What does this measure?
The share of residents 65 or older in a geographic area who are living alone.
Why is this important?
Population measures provide insight on the changing size and face of communities, and the distribution of population among ages affects the character of and challenges faced by a community. Older people may need more supports, particularly those living alone.
How is our county doing?
Similar to the state rate, 38% of residents in Essex County ages 65 and older lived alone in 2017-21, slightly lower than in 2012-16. That's nearly 38,000 people in Essex County. The national rate was similar, at 37%, in 2017-21. Rates were higher in the City of Salem (50%) followed by Amesbury (49%), Peabody (47%) and Haverhill (41%).
How do we compare to similar counties?
Middlesex, MA and Westchester, NY had a rate similar to Essex County in 2017-21, while Lake, IL was a bit lower, at 36%.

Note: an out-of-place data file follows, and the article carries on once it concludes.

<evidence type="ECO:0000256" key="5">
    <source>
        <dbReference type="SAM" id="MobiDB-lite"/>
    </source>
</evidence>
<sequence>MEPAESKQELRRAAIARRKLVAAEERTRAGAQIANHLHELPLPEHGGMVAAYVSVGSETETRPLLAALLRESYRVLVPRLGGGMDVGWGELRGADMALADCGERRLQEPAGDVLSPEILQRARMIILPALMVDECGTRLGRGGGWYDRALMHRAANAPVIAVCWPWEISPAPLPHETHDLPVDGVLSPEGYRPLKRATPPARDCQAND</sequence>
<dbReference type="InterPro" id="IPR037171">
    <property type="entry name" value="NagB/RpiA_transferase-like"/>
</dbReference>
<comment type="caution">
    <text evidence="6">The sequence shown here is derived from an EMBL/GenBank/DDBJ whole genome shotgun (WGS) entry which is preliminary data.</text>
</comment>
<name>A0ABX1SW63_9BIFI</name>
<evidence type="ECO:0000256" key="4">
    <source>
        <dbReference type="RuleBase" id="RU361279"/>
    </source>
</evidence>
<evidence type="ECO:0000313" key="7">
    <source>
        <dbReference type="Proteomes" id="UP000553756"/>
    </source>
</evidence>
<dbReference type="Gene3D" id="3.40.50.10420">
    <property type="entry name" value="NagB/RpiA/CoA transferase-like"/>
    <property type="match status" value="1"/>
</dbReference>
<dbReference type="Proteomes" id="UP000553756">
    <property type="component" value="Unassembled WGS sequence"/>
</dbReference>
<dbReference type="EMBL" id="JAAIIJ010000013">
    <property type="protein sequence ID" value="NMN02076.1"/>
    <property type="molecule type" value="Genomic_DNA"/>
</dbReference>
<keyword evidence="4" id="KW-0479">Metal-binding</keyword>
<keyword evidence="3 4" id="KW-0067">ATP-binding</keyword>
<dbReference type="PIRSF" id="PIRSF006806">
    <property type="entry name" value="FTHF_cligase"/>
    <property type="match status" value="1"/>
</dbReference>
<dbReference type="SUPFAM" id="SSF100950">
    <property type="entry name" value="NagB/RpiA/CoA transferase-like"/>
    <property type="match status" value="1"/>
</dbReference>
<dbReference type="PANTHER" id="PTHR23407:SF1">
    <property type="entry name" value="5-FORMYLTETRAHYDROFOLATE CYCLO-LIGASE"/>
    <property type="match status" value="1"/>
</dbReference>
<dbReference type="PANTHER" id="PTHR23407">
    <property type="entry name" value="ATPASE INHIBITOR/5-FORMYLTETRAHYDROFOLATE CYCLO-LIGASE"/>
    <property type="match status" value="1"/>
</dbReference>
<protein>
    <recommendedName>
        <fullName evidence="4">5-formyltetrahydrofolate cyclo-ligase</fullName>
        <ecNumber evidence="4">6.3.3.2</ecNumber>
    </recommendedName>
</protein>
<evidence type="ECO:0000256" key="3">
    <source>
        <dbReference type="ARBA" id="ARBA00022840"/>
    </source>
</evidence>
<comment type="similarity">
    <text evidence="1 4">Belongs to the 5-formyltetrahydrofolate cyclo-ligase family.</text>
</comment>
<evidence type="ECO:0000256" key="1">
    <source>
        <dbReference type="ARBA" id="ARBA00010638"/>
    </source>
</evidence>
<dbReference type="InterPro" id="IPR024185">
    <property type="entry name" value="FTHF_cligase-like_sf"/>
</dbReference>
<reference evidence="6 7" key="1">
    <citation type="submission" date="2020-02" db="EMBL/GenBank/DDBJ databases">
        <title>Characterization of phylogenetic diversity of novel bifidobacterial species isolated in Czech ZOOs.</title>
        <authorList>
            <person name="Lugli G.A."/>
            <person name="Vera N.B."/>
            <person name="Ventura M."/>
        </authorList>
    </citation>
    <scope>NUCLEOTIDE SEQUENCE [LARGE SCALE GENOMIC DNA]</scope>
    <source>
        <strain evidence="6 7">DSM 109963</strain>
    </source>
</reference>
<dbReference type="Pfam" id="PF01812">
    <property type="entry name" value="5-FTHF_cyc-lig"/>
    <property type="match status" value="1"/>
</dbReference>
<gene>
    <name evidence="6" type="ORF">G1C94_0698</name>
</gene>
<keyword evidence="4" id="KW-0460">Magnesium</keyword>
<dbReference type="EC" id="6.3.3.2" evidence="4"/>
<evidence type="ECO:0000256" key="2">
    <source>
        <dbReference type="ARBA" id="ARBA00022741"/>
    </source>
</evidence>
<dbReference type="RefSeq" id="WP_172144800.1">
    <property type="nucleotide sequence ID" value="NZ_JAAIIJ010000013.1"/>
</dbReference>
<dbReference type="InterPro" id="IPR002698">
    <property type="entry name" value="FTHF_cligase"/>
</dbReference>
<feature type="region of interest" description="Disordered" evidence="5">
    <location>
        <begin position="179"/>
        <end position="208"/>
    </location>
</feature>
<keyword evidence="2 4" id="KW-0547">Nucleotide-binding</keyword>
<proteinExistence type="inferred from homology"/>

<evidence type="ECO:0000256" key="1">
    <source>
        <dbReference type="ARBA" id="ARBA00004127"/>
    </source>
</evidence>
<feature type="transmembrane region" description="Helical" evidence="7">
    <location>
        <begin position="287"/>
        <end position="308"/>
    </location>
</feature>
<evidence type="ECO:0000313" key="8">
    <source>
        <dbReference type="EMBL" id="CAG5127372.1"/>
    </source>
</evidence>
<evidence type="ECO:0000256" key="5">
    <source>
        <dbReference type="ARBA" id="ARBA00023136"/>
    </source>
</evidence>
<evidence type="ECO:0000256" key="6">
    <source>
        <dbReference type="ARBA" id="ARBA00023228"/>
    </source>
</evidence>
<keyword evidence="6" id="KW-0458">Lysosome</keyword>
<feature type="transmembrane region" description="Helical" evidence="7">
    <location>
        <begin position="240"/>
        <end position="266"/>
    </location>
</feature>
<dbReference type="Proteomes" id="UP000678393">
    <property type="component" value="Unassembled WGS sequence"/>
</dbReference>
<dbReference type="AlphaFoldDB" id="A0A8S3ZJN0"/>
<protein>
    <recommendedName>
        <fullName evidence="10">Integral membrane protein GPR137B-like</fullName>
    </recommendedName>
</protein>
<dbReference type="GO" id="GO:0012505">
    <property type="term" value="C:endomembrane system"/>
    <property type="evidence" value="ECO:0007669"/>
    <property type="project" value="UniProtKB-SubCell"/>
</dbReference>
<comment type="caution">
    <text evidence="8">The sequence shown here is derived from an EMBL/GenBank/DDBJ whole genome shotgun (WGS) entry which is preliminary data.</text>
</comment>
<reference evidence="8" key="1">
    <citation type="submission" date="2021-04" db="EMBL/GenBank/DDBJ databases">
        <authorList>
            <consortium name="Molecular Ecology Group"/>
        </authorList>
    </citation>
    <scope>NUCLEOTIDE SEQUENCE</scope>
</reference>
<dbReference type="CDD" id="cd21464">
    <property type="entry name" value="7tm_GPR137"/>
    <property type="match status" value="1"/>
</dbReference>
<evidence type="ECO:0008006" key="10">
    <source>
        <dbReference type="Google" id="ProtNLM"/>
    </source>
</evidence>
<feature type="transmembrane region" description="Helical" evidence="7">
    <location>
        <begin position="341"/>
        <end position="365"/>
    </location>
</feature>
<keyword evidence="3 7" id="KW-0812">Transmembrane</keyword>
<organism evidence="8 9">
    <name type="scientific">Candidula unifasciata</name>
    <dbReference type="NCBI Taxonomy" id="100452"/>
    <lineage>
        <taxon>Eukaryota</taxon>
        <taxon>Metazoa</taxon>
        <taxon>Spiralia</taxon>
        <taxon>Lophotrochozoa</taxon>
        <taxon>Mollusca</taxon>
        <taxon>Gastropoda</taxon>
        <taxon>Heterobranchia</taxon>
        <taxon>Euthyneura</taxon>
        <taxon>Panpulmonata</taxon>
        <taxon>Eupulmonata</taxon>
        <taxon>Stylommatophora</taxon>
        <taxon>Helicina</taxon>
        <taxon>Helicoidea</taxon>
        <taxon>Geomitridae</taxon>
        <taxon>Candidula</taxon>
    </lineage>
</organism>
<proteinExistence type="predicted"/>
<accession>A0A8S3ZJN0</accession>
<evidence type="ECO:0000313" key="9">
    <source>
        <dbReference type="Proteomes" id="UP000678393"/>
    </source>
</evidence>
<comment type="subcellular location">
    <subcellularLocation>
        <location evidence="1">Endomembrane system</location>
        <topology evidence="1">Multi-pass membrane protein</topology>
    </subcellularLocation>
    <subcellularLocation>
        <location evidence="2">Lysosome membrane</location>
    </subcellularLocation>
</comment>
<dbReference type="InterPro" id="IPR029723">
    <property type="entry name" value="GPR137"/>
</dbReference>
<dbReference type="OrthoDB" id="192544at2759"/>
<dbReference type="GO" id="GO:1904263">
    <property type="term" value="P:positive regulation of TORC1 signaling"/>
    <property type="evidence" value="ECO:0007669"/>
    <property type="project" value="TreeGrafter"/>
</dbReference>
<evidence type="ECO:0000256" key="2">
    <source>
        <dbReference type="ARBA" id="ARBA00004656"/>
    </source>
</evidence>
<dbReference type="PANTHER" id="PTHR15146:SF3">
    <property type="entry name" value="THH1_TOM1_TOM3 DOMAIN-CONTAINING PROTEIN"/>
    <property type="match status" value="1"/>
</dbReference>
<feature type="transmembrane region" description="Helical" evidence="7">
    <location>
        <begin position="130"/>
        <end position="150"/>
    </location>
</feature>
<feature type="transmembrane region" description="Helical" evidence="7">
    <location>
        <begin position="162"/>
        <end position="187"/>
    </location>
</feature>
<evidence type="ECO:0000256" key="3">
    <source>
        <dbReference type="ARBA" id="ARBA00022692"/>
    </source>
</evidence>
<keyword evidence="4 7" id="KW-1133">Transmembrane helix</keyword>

Notes about the data
The multiyear figures are from the Census Bureau's American Community Survey. The bureau combined 5 years of responses to the survey to provide estimates for smaller geographic areas and increase the precision of its estimates. However, because the information came from a survey, the samples responding to the survey were not always large enough to produce reliable results, especially in small geographic areas. CGR has noted on data tables the estimates with relatively large margins of error. Estimates with three asterisks have the largest margins, plus or minus 50% or more of the estimate. Two asterisks mean plus or minus 35%-50%, and one asterisk means plus or minus 20%-35%. For all estimates, the confidence level is 90%, meaning there is 90% probability the true value (if the whole population were surveyed) would be within the margin of error (or confidence interval). The survey provides data on characteristics of the population that used to be collected only during the decennial census. Data for this indicator are released annually in December.